Juha Sipilä ei tiedä mitään Katera Steel liiketoiminnasta

pönttöauto (2008)
Juha Sipilä ja häkäpönttöauto (2008)

Ajattelin että kokeillaampa nyt sairasvuoteelta tällaistakin blogikirjoitusta kun “jonkinverran” on jokaisesta mediasta tätä toitotettu.

Ottamatta nyt sen enempää kantaa halusiko pääministeri vaikuttaa Katera Steeliä auttavasti Terrafame rahoituksella niin aloin miettimään että aika moiselta valehtelijalta mies kuitenkin vaikuttaa.

Aloitetaan nyt Juha Sipilällä itsellään. Hän on syntynyt 1961 ja kertoo kuinka hän 15 vuotiaana (1976) on ollut töissä ukillaan. Ukin (Esa Jauhiainen) yritys on siis Katera Steelin edeltäjä 1961 perustettu Hitsaus- ja levytakomo Ky. Esan lapsia (käsittääkseni) ovat siis Juha Sipilän äiti ja Markku Jauhiainen, Katera Steelin johtohahmoja ja päättäjiä. Sipilän kertomus on tunteikas puhe ennen itsenäisyyspäivää yrittäjyydestä. Pääministerihän on siis lestaadiolainen joten yrittäjyys muiden paheiden ohella tuntuu heillä olevan veressä.

Hypätään sitten ajassa mutkattomasti 20v vielä eteenpäin, Solitra on myyty, miljonääriksi on tultu, on perustettu säästöpossuyritys Fortel Investment Oy aiemmalta nimeltään muuten Jumis Oy (yritetäänköhän tuolla firman nimellä viestiä jotain?). Säästöpossuyrityshän toimii niin että rahat sinne jemmaan ja hoidetaan niin että saadaan paras tuotto kaikella tavalla. Yrityksen päätarkoitus on tietysti siirtää se aikanaan eteenpäin lapsille kokonaan kuten tässä taannoin tapahtui. Ihan vastaavalla tavallahan on tehty Katera Steelinkin osalta ja siirretty sukulaisille eteenpäin.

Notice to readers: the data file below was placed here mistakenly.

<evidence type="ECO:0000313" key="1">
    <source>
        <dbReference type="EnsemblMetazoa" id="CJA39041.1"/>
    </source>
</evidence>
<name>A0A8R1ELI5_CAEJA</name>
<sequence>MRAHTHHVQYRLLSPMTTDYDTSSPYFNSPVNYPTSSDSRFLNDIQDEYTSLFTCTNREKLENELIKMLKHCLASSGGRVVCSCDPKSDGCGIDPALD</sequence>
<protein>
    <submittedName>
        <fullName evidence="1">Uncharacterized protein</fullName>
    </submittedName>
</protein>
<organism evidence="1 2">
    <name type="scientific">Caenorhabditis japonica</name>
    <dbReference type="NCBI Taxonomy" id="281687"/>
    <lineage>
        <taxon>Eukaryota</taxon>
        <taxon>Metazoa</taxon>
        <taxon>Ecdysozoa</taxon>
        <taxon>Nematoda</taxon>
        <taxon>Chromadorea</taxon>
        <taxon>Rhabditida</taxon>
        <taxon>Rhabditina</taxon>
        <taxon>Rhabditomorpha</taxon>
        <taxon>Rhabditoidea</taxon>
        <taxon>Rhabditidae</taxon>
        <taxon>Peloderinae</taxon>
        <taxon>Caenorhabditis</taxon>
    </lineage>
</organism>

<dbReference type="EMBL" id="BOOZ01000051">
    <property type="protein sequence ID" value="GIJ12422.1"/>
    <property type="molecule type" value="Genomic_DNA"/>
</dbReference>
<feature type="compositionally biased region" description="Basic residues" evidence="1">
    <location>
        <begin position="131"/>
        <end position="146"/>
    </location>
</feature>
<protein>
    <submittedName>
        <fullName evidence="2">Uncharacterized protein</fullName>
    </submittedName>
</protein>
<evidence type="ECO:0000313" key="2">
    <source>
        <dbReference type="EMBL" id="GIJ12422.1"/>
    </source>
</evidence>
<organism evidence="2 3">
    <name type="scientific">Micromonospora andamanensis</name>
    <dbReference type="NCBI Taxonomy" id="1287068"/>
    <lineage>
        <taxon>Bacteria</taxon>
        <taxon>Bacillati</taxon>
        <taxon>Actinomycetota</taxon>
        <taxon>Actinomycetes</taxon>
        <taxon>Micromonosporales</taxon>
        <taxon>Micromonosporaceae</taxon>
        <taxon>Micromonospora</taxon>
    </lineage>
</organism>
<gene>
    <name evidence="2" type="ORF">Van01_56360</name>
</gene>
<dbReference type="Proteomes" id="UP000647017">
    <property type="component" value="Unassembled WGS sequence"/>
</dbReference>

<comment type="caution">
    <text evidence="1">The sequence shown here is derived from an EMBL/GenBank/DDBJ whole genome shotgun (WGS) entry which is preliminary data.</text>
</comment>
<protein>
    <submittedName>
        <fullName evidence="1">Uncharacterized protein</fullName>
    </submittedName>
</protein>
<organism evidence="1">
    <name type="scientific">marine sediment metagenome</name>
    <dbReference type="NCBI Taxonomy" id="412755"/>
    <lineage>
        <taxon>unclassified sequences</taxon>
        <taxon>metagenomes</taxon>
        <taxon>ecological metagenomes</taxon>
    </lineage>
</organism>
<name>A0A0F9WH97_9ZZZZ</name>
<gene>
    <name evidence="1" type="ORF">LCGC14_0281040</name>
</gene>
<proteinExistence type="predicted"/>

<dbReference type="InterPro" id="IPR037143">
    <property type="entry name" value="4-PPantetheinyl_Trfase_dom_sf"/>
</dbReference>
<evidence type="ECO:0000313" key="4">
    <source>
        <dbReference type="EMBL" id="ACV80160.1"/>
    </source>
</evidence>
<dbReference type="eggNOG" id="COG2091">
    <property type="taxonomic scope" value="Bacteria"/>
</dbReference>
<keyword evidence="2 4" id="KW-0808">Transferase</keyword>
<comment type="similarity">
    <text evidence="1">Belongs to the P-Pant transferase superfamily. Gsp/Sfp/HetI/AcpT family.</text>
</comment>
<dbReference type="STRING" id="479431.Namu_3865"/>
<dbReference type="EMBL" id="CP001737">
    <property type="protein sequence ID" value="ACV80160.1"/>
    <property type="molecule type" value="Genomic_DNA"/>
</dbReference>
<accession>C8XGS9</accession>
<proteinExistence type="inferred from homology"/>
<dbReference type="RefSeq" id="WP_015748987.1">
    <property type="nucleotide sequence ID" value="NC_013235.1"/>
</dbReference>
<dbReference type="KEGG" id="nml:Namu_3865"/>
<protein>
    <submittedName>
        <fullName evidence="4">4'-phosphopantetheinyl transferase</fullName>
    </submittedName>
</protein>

2010 Sipilä kertoi noista tarinoitaan sedästään, 2011 hän on yrityskaupan sparrarina jolloin Karille ja Markulle jäi 30% ja heidän nuoremmalle polvelle loput ja 5% Fortelille.  Sitten kepun puheenjohtajuus, eduskunta ja pääministeriys. Jossain tässä välissä kun oli näitä epäselvyyksiä ja jääviys asioita niin Sipilähän silloin pesi näppärästi kätensä tekemällä sukupolvenvaihdoksen ja myymällä kaikki lapsilleen.

Sitten tulee vielä tunnekuohussa lähetetyt 20 sähköpostia ylelle jonka jälkimainingeissa sanotaan tv-kameroille silmät loistaen että “Ei pienintäkään aikomusta ole ollut missään vaiheessa rajoittaa lehdistön vapautta tai yrittääkkään vaikuttaa siihen mitä yle esittää ja mitä ei.” Tähän voisi sanoa saman kun Shrek esikoiselokuvansa aloituksessa Mike Myersin tai Samuli Edelmanin sanoin: “Kaikenlaista p…..”

No jos nyt sitten otetaan tästä jotain loppupäätelmiä. Tottakai pääministeri on edelleen mukana ja hyvin perillä Fortel Investment Oy toiminnasta. Ehkä ei päivittäisasioissa mutta varmasti hyvin perillä kaikesta. Entä Katera Steel sitten. Tottakai on hyvin perillä yrityksestä ja sen toiminnasta ei siitä ole epäilystäkään. Miksi sitten tästä kaikesta nousee niin iso haloo. Omien kokemuksieni mukaan, jos sinulla on tapana valehdella paljon, käy ennen pitkään niin että jäät siitä kiinni. Silloin lopputulos näyttää juuri tältä, puhut ja kirjoitat itsesi kanssa niin monesti ristiin että luottamus menee. Mielestäni jääviys asioilla ei tässä tapauksessa ole paljoakaan väliä mutta jos luonteen ominaisuuksiin tai tapoihin kuuluu valehtelu niin kyllä itse silloin voisin sanoa että “Arvostukseni Juha Sipilään on nyt täysi nolla”.

Ai niin, pääministerillä on joku kuuluisa häkäpönttöauto johon kuulemma Katera Steel on tehnyt sen kuuluisan häkäpöntön.

Latest working smartmontools for Buffalo Linkstation

Some point of the repository history of Buffalo linkstation optware, smartmontools got broken and no-one seemd to care enought to fix it properly for the repo.

The reason was gcc optimization bug.

Here is the instructions to fix it from scratch.